Havana: A Subtropical Delirium

Havana: A Subtropical Delirium

Award-winning author Mark Kurlansky presents an insider's view of Havana: the elegant, tattered city he has come to know over more than thirty years. Part cultural history, part travelogue, with recipes, historic engravings, photographs, and Kurlansky's own pen-and-ink drawings throughout, Havana celebrates the city's singular music, literature, baseball, and food; its fiv...

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Title:Havana: A Subtropical Delirium
Author:Mark Kurlansky
Rating:
ISBN:163286391X
Format Type:Hardcover
Number of Pages:224 pages

Havana: A Subtropical Delirium Reviews

  • Esil
    Mar 05, 2017
    I've been to Cuba many times on holidays to warm my bones and get away from the cold Canadian winter for a few days. These were mostly resort vacations on Cuba's beautiful beaches. Quite a few years ago, a childhood friend and I were marking a common big birthday and we decided to spend a week in Ha...
  • Jenny (Reading Envy)
    Feb 20, 2017
    "Havana is not a city for people who are squeamish about sweat. Sweat is one of the many defining smells in redolent Havana and is a leitmotif in almost all Havana literature."If you are familiar with Kurlansky's other non-fiction, for instance Cod: A Biography of the Fish that Changed the World or ...
  • Jason Pettus
    Mar 07, 2017
    (Reprinted from the Chicago Center for Literature and Photography [cclapcenter.com]. I am the original author of this essay, as well as the owner of CCLaP; it is not being reprinted illegally.)Although I enjoyed Mark Kurlansky's newest nonfiction book Havana, I don't actually have a lot to say about...
  • Joseph
    Mar 09, 2017
    Stroll along the shady streets of Havana with Mark Kurlansky, a most trustworthy and entertaining tour guide. Simply put, this is a beautifully written book, captivating from start to end. Kurlansky paints an indelible, wonderful portrait of a city and the Habaneros who have lived, thrived, struggle...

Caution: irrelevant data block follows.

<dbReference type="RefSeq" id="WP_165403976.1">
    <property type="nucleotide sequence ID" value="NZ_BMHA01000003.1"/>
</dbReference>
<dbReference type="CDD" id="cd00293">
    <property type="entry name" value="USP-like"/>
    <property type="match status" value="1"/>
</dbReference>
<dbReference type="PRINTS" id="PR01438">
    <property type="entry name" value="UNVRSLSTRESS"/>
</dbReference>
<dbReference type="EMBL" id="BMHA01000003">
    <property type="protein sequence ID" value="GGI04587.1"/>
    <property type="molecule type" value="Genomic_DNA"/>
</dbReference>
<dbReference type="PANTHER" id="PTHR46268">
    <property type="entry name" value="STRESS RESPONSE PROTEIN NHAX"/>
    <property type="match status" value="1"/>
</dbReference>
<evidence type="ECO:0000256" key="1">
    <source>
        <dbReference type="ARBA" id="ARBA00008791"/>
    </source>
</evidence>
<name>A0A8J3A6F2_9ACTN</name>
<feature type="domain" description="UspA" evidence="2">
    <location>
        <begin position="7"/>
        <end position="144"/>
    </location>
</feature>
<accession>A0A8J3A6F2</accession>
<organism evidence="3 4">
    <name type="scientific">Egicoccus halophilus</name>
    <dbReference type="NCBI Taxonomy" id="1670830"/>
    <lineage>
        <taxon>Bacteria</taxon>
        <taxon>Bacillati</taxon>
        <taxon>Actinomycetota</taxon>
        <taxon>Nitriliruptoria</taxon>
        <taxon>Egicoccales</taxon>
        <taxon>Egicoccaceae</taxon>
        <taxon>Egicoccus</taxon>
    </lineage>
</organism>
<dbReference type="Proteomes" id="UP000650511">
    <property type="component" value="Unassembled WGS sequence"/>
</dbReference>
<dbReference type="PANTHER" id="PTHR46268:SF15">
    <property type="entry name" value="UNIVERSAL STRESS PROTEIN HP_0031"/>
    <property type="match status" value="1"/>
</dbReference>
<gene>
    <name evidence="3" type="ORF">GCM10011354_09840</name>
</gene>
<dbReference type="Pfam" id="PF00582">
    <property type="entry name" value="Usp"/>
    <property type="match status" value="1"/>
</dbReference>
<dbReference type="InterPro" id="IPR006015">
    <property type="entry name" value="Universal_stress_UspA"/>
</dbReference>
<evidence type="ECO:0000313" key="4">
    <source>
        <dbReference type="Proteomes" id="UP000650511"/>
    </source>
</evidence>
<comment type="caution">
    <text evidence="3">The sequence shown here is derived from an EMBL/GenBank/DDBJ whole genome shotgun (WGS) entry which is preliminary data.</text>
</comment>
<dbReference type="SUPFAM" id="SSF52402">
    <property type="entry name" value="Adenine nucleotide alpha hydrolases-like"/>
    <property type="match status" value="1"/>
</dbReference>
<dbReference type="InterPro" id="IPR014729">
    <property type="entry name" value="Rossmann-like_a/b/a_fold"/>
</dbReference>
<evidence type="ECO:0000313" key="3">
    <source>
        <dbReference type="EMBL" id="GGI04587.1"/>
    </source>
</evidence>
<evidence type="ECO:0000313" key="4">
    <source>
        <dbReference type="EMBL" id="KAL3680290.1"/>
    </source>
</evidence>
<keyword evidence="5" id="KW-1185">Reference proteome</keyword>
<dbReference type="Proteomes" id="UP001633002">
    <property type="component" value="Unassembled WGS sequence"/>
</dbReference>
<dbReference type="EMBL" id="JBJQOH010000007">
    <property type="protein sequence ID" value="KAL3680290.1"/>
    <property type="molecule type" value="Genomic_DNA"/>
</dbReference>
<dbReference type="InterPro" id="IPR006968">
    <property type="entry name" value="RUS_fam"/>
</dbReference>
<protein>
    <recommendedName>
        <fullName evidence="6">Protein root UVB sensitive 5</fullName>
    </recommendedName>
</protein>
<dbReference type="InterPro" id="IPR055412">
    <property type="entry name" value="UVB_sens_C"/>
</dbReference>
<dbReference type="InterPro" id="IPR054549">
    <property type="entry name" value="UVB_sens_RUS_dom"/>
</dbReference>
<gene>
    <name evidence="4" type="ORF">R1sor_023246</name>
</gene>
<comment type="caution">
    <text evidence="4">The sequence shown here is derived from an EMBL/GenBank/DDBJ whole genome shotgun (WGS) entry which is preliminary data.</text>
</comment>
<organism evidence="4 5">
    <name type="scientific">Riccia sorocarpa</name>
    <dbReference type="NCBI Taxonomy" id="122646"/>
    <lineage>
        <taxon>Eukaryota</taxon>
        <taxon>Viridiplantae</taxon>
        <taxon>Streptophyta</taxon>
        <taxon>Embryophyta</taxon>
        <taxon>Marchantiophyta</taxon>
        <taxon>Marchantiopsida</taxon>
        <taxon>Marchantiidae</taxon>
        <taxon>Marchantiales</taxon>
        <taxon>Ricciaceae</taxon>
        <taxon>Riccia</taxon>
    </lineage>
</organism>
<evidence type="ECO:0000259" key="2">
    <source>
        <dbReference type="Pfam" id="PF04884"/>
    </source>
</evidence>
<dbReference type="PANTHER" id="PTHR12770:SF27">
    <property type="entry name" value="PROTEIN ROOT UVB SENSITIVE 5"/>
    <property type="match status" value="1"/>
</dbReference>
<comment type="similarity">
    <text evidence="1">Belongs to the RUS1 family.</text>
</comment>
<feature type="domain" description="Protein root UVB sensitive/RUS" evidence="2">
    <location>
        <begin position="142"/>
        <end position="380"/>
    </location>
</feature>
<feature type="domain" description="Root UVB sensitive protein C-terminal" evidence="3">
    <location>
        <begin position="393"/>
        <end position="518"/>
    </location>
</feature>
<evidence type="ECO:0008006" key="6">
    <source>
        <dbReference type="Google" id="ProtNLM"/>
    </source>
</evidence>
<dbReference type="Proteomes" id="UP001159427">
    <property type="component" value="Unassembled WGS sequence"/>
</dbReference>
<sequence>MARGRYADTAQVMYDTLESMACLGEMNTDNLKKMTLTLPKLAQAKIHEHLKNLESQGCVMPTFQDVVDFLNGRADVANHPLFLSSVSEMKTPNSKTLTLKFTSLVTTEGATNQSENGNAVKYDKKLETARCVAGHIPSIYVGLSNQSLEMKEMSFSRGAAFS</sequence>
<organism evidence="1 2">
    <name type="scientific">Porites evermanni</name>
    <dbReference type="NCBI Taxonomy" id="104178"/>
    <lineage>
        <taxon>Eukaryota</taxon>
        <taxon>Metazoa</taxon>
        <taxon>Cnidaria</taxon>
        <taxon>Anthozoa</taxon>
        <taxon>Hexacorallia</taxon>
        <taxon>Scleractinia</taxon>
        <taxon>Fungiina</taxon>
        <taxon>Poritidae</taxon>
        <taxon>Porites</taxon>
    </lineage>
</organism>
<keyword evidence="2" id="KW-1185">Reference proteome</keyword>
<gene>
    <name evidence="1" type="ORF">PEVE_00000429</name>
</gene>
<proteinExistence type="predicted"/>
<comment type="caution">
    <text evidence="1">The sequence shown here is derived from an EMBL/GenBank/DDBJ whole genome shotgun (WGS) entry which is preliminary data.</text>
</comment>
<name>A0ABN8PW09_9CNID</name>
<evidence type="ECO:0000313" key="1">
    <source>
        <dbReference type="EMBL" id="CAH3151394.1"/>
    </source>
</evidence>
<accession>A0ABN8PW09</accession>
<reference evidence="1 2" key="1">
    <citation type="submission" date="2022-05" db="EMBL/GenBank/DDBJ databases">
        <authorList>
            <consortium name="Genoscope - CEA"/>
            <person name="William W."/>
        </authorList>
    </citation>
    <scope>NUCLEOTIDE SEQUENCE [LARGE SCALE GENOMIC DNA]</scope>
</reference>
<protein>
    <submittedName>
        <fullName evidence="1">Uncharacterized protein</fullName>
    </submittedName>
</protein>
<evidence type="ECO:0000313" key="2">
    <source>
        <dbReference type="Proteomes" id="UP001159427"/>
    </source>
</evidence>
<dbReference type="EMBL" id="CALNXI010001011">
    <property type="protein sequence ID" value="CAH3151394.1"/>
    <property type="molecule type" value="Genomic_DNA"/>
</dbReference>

• Diane S ☔
    Mar 20, 2017
    I have never been to Havana, the closest I have gotten is San Juan, Puerto Rico which I loved but which the author makes clear is a poor substitution for Havana. This was just enough of a biography of a city that has been remade several times over, though some things always stay the same the city ha...
  • Linda Smatzny
    Mar 19, 2017
    The book takes the reader thru the history of Havana by writing about its people, its architecture and its blend of cultures. Some of these are very different from the rest of Cuba. The author has been visiting Havana for over thirty years so has seen some of the changes. The book is short but was a...
  • Christopher
    Apr 02, 2017
    With the normalization of diplomatic relations between Cuba and the United States, the easing of travel restrictions to the island, and the death of Fidel Castro last year, more Americans will have the opportunity to visit this gem of the Caribbean soon (assuming the Trump administration doesn't dec...
  • Paul Hoff
    May 09, 2017
    This is a great quick review of Havana's history, culture, language, food, cigars, architecture and more. It would be an excellent primer for your first trip to the city. I thoroughly enjoyed it on a weekend trip to Saipan recently. It'll stay on my bookshelf until I get my trip booked to Cuba! Then...
  • Greg
    Jun 08, 2017
    Having a Parent who lived in Cuba for a few short years before the revolution - this book was critical to filling some gaps in my understanding of the place. More, this book created a picture of the place with all of it's nuances, character, and idiosyncrasies laid in full view with historical refer...
  • Tiffany
    Jun 19, 2017
    Absolutely fascinating. I wasn't particularly interested in the subject, but really enjoy Kurlansky's (Koo-las-key, as they say in Havana) writing. He does not disappoint! Just one revelation after the other, from beginning to end, about this city of perpetual decay; it's people, it's redolence, it'...